The Archbishop of Canterbury joined with other eminent leaders in publishing in the media a letter deploring the violation of international law. In such an action, the leading bishops, often alongside other faith leaders, are assuming a role as “the conscience of the nation” above the sway of temporal politics.

Those working with Save British Farming welcomed the support of bishops in the Lords on progressive amendments to the recent Agriculture Bill, to guard against the importation of low-quality food. These examples show that it is wrong to suggest that the bishops show only concern for the Church of England’s own interests, in church law and its schools.

Some of the bishops had secular jobs before ordination and bring that experience to bear in their membership of the Lords. For example, the Bishop of London was the Chief Nursing Officer in the Department of Health, and the Bishop of Leeds once worked at GCHQ.

The bishops in the Lords now include women. The Bishop of London is a woman. At present every woman appointed as a bishop is automatically appointed as a ‘Lord Spiritual’, regardless of seniority, to balance out the representation of female Bishops in the House. It would be wrong to caricature the bishops as a group of reactionary middle-aged men!

However, notwithstanding all the arguments above, here are several questions to ponder:

  • Why should bishops from one church in one country of the UK have seats in the Lords?
  • Why should the bishops always lead the prayers? Might not the prayers be led by representatives of other churches or of other faiths?
  • Might not membership of the Lords make bishops cosy with the establishment and so blunt their prophetic voice?
  • Is there not an opportunity cost in the bishops spending time in Westminster rather than in their dioceses?
  • Would not bishops still be able to lobby the Government on matters of concern to the church, without their seats in the Lords?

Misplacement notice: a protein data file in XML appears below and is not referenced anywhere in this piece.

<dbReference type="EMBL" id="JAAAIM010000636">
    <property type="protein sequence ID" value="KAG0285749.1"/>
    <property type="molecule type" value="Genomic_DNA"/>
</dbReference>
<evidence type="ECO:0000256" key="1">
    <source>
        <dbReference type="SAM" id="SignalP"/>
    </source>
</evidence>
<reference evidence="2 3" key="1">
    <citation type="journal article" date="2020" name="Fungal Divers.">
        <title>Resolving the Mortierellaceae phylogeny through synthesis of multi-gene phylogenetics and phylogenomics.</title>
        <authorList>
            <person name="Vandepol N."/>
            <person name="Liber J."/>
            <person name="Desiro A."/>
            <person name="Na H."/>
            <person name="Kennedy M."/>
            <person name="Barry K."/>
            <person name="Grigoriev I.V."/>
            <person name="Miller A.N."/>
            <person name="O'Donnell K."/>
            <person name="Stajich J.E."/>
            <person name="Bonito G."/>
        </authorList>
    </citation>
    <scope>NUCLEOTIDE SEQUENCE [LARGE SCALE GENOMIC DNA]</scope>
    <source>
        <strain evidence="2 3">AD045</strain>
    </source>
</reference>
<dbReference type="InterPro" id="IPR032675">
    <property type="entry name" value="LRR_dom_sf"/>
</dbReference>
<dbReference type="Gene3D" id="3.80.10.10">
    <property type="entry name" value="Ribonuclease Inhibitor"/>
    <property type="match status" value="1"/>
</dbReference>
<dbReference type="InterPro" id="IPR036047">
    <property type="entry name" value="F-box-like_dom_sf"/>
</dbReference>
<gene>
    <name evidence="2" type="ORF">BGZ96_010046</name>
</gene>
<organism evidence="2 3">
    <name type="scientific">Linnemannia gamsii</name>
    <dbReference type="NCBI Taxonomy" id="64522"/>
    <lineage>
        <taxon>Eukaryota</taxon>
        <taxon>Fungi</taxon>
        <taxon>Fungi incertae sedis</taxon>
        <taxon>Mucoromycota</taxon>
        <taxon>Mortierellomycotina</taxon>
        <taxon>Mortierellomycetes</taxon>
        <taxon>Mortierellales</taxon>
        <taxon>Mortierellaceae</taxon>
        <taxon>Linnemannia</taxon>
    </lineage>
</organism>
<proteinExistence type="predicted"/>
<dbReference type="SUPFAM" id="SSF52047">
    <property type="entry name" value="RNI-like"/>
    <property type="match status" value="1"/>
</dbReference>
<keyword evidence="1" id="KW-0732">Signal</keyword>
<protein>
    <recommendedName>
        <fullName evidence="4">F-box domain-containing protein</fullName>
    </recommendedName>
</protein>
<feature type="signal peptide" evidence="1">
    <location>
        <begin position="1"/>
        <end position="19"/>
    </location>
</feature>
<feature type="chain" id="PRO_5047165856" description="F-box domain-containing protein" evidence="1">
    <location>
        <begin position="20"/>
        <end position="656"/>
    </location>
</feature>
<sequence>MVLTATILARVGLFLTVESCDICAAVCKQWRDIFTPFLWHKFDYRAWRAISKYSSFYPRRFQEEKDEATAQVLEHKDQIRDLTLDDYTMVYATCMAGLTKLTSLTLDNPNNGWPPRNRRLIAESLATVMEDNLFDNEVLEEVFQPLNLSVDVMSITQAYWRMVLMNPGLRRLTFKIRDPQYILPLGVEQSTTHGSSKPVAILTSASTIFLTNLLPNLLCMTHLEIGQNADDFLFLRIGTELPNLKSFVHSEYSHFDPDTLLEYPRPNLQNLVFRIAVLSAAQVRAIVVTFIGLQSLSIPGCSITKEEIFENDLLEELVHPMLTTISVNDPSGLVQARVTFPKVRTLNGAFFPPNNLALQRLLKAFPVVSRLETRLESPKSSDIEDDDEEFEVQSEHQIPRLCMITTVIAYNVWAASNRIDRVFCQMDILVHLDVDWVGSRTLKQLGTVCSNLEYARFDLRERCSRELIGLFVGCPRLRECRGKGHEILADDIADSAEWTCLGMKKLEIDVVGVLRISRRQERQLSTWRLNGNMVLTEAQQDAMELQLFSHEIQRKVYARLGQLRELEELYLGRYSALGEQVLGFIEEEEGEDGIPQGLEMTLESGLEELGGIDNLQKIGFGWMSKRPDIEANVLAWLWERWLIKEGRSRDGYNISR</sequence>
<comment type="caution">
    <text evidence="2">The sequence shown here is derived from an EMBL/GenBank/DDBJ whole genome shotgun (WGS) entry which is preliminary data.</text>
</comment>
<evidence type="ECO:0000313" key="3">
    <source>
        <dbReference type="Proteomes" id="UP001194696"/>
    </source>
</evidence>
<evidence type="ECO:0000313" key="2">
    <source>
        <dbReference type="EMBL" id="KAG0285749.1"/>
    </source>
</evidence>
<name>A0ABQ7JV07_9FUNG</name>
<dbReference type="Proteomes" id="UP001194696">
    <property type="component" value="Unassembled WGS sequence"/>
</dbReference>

• What about the representation of other faith communities? Is an occasional life peerage, such as that awarded to the late Lord Sacks, the former chief rabbi, enough?
  • Why should faith communities have representation in the Lords anyway?

Role of a second chamber

Of course, there is the much wider question of the make-up and role of a second House in the UK Parliament, a debate which has raged on intermittently since the Budget crisis before the First World War. Probably nothing will change until there is a pressing political reason to change the Lords.   Meanwhile, it was useful when lobbying a lord over the Agriculture Bill to at least identify a group of lords with known addresses, namely the diocesan offices of the Bishops.

Those of us who dream of the UK returning to membership of the EU may well also dream of a country whose constitution smacks less of Ruritania but more of a modern European state. As Shakespeare might have said:

Hereafter, in a better world than this,
I shall desire a modern constitution.

  • Brian McHenry is a former Government lawyer, General Synod member and Vicar. He now lives in Canterbury.
  • Charlotte Mbali, living in Ashford, worked with Save British Farming to “lobby a lord”, along with Rev Nico Kerr of Gillingham who wrote to the Bishops.